Richard Corden joins Helen Donoghue's public affairs agency

08 Jun 2011 News

Richard Corden, former chief executive of the Commission for the Compact and veteran of numerous civil service roles working with the voluntary sector, has joined Helen Donoghue’s public affairs agency Central Lobby Consultants.

Richard Corden

Richard Corden, former chief executive of the Commission for the Compact and veteran of numerous civil service roles working with the voluntary sector, has joined Helen Donoghue’s public affairs agency Central Lobby Consultants.

Central Lobby Consultants (CLC) runs Charity Tax Group, the Legislation Monitoring Service for Charities and the Churches’ Legislation Advisory Service. It specialises in tax and technical issues affecting the voluntary sector and lobbies on behalf of clients in Westminster, Whitehall, the devolved administrations and Europe.

It also provides secretariat services to many of its clients, and runs the secretariat for three All-Party Parliamentary Groups.

Corden joined a few days ago and says he will be working across the whole gamut of CLC’s campaigns. He told CivilSociety.co.uk he had a good understanding of charity tax matters: “I’ve not spent 20 years in the voluntary sector part of government without picking up quite a spread of knowledge about these things.”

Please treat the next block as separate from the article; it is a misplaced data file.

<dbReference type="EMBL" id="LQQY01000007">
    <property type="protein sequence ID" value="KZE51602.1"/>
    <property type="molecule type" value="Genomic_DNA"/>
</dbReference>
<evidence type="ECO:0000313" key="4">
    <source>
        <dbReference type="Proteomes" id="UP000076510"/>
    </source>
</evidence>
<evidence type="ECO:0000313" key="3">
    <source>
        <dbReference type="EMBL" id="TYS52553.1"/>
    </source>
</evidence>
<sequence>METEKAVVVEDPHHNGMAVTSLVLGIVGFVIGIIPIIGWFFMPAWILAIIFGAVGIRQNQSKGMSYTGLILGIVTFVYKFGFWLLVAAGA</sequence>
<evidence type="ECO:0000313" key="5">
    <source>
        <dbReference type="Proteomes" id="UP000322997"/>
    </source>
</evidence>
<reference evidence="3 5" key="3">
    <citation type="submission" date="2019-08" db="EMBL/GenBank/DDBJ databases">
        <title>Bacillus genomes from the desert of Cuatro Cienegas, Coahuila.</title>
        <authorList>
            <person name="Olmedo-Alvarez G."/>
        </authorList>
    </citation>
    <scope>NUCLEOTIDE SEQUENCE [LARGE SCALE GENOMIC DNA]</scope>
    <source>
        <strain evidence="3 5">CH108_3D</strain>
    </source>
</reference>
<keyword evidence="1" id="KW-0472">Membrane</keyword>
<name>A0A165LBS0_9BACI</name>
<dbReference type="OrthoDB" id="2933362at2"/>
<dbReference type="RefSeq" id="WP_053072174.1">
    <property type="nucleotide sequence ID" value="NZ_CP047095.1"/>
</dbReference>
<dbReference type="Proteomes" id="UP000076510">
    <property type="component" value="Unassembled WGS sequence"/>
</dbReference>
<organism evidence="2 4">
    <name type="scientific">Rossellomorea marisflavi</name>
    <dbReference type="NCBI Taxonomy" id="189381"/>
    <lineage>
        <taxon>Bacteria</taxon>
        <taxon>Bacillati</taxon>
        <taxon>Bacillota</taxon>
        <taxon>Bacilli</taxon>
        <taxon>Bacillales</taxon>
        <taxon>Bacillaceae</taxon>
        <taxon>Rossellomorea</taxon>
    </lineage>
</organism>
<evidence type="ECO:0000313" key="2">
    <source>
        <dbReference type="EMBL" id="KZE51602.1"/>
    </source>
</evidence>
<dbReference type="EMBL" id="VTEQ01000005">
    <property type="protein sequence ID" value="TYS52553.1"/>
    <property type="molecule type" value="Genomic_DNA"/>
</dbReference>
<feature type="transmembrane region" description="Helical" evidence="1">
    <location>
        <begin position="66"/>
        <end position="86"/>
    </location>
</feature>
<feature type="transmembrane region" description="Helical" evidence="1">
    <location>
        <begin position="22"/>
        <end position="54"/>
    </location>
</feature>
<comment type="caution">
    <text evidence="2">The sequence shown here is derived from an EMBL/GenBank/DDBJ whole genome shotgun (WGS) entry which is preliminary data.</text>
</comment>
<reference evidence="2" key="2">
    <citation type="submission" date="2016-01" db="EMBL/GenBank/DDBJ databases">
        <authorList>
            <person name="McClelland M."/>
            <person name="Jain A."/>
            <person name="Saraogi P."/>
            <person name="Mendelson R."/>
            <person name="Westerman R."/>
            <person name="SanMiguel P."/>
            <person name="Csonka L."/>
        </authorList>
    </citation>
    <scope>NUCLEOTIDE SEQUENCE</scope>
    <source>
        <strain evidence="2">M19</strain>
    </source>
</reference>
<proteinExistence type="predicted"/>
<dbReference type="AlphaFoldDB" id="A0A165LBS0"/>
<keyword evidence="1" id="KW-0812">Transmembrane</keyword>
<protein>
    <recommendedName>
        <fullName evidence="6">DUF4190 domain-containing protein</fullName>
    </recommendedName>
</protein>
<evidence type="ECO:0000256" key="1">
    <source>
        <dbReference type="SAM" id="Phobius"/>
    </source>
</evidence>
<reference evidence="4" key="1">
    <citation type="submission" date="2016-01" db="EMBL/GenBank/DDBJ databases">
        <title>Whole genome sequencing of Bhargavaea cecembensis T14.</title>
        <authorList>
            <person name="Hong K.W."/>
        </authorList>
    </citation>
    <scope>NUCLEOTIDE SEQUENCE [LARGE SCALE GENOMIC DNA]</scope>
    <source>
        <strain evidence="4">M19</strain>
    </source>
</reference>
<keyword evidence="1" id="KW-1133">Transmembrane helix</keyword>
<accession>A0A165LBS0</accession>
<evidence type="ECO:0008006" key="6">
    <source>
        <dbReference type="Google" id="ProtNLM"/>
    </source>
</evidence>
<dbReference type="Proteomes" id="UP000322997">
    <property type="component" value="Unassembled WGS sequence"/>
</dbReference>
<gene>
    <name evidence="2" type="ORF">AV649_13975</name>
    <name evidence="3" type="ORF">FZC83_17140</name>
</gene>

Explaining why he was attracted to the agency, Corden said: “I’ve known Central Lobby Consultants and Helen personally for some years and always admired them and the way they do business.  The quango came to an end in March and this seemed a very timely opportunity.”

Corden joined the Commission for the Compact as interim chief executive in June 2007 and was confirmed in that role permanently in June 2008.

He has 20 years’ experience of working within government on voluntary sector policy, on charity law and practice, and on the regulation of charities. He joined the Commission from HM Treasury, where he worked on the government’s review of the role of the third sector in social and economic regeneration. Before that, he worked in the Office of the Third Sector, where he was in charge of pushing through the Charities Act 2006 to reform and modernise the law and regulation of charities.

His earlier appointments were in the Home Office, the Prime Minister’s Strategy Unit, and the Charity Commission.

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